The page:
The start of a new year is a great time to get your finances in order. This is especially important for seniors who may be living on a fixed income and whose decisions about money could have a profound effect on their security in their later years.
There are three specific tasks retirees should complete ASAP to make sure they're on track for a good 2021 -- and are securing their finances for their future as well.
1. Rebalance your portfolio
As a retiree, it's critical that your money is invested in the right asset mix so it can produce the kind of returns you need while also minimizing risk, since you don't have time to wait out downturns in the market.
Unfortunately, far too many seniors don't take the time to review their holdings to make sure their portfolios haven't become unbalanced. And they also don't adjust their portfolios each year to account for their changing risk tolerance as they age.
As 2021 gets under way, it's a good time to ensure you haven't made that mistake. Take a close look at your holdings to see if you've got the right percentage of your money in the market. If you aren't sure, subtract your age from 110 to see the approximate percentage that should be in equities. And ensure the stocks you invested in are a diverse mix, so you aren't risking your retirement security on just one company or industry.
2. Confirm your withdrawal rate
Both your investment performance and your withdrawal rate will determine if your nest egg lasts through retirement. If you're taking too much money out, you're setting yourself up for trouble later on.
There are a number of techniques to choose how much you'll withdraw, but the Center for Retirement Research suggests taking a percentage-based approach and using tables from the IRS to determine what percent of your account balance you should take out. If you follow this approach, you'll end up withdrawing a different amount each year.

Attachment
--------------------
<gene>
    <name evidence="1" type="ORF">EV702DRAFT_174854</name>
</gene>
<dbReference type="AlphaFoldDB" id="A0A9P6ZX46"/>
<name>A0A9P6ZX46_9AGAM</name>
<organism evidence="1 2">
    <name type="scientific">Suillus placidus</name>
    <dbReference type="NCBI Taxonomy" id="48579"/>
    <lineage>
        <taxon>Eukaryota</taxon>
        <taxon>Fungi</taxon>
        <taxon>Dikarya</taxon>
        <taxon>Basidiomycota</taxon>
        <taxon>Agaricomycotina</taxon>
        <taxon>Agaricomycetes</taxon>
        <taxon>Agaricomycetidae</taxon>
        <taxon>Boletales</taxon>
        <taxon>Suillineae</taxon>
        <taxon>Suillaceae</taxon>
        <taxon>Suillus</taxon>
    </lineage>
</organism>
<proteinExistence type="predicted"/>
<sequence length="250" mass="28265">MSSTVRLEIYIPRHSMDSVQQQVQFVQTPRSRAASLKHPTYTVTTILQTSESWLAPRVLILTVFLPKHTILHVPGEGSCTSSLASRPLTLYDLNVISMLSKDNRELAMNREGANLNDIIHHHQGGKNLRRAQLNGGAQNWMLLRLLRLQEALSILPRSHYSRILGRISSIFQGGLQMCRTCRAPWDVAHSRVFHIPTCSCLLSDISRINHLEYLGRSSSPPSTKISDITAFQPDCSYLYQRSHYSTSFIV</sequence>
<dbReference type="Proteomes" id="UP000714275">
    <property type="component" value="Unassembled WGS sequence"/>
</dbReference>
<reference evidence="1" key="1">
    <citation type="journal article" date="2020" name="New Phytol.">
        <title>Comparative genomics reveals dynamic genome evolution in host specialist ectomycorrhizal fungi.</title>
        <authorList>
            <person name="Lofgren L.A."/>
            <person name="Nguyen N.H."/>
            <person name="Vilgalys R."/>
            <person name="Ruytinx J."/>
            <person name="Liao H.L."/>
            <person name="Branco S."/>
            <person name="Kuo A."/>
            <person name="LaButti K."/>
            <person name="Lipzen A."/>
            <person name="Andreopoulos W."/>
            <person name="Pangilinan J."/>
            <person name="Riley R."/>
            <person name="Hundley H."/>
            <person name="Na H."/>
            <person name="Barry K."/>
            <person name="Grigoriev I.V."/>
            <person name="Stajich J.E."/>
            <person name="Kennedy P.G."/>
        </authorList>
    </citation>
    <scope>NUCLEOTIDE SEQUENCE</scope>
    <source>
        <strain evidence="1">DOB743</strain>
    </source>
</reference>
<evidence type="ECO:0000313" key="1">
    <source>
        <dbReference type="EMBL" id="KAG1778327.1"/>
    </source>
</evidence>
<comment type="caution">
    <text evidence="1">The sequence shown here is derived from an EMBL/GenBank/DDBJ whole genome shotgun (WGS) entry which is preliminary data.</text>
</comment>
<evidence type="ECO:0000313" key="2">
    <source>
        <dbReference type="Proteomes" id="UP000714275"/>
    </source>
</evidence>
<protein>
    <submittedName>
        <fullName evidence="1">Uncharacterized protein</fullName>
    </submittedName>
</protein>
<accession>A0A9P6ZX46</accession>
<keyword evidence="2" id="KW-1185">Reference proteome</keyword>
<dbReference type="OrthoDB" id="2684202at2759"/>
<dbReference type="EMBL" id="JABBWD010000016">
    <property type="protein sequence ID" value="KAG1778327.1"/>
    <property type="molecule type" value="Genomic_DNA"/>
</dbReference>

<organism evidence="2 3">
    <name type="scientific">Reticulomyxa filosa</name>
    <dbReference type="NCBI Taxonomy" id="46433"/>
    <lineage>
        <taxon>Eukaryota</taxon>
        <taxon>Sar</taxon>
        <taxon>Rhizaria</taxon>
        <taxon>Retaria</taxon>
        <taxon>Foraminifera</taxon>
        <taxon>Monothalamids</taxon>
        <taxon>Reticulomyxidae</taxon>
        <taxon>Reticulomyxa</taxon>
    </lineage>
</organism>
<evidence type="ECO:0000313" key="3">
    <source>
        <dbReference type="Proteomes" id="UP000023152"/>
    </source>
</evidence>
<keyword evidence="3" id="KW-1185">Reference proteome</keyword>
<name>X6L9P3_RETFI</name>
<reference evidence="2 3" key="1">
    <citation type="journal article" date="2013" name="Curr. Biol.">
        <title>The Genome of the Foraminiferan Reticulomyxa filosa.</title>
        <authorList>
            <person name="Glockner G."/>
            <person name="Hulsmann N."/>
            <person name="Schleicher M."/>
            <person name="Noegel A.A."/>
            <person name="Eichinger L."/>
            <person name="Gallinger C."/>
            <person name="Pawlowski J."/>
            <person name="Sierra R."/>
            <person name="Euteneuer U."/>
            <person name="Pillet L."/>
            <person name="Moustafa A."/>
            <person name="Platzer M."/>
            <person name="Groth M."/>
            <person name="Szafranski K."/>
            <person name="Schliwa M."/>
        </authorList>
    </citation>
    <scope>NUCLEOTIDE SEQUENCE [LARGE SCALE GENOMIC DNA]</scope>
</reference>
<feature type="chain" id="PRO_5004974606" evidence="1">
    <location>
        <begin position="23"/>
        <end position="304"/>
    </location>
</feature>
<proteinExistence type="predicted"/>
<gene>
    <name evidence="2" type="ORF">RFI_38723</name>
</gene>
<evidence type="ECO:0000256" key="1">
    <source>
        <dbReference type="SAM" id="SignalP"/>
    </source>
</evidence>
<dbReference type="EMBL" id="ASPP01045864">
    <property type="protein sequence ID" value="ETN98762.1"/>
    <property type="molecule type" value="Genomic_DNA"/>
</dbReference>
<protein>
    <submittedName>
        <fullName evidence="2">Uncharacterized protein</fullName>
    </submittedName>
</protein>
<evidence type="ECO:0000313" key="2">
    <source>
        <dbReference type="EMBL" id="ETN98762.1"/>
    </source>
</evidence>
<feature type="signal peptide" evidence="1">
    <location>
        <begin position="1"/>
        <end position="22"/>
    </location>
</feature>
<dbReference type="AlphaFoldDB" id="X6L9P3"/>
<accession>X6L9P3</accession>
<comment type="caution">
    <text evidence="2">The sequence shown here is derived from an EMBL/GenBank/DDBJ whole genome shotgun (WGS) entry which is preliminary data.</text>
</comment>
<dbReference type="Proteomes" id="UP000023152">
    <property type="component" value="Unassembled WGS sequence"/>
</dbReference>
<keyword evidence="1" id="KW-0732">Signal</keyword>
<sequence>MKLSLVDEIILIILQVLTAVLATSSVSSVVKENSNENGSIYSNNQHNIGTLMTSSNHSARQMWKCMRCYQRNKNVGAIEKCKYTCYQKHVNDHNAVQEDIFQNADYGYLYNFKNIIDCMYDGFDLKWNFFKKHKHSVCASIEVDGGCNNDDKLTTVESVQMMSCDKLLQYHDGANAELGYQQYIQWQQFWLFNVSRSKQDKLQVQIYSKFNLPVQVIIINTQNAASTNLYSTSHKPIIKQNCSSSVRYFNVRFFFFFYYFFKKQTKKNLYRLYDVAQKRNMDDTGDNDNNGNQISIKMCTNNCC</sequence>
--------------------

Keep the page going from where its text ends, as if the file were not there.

Whatever method you choose, review your planned distributions at the beginning of the year -- both to make sure you aren't taking out too much and that your distributions will combine with Social Security checks to provide the income you need.
3. Prepare for RMDs
Seniors with certain retirement accounts, including traditional 401(k)s and IRAs, are required to take minimum distributions (RMDs) each year after turning 72. In 2020, coronavirus relief legislation suspended RMD requirements, so retirees got a reprieve. But at least as of now, RMDs are back in 2021.
Failure to take required distributions has serious consequences, as you'll be subject to a tax penalty equaling 50% of the missed withdrawal. Make your plans for when and how you'll take out the required sum in 2021 to avoid sending extra money to the IRS unnecessarily.
You'll also need to look at the effect of RMDs on your overall tax situation, as the withdrawn funds will be taxed at ordinary rates. And, depending on how much you take out, they could render part of your Social Security benefits taxable.
By making sure you have the right asset allocation, reviewing your withdrawal rate, and complying with RMD rules, you can protect your nest egg not just this year, but throughout the rest of your retirement. It's definitely worth checking these items off your to-do list.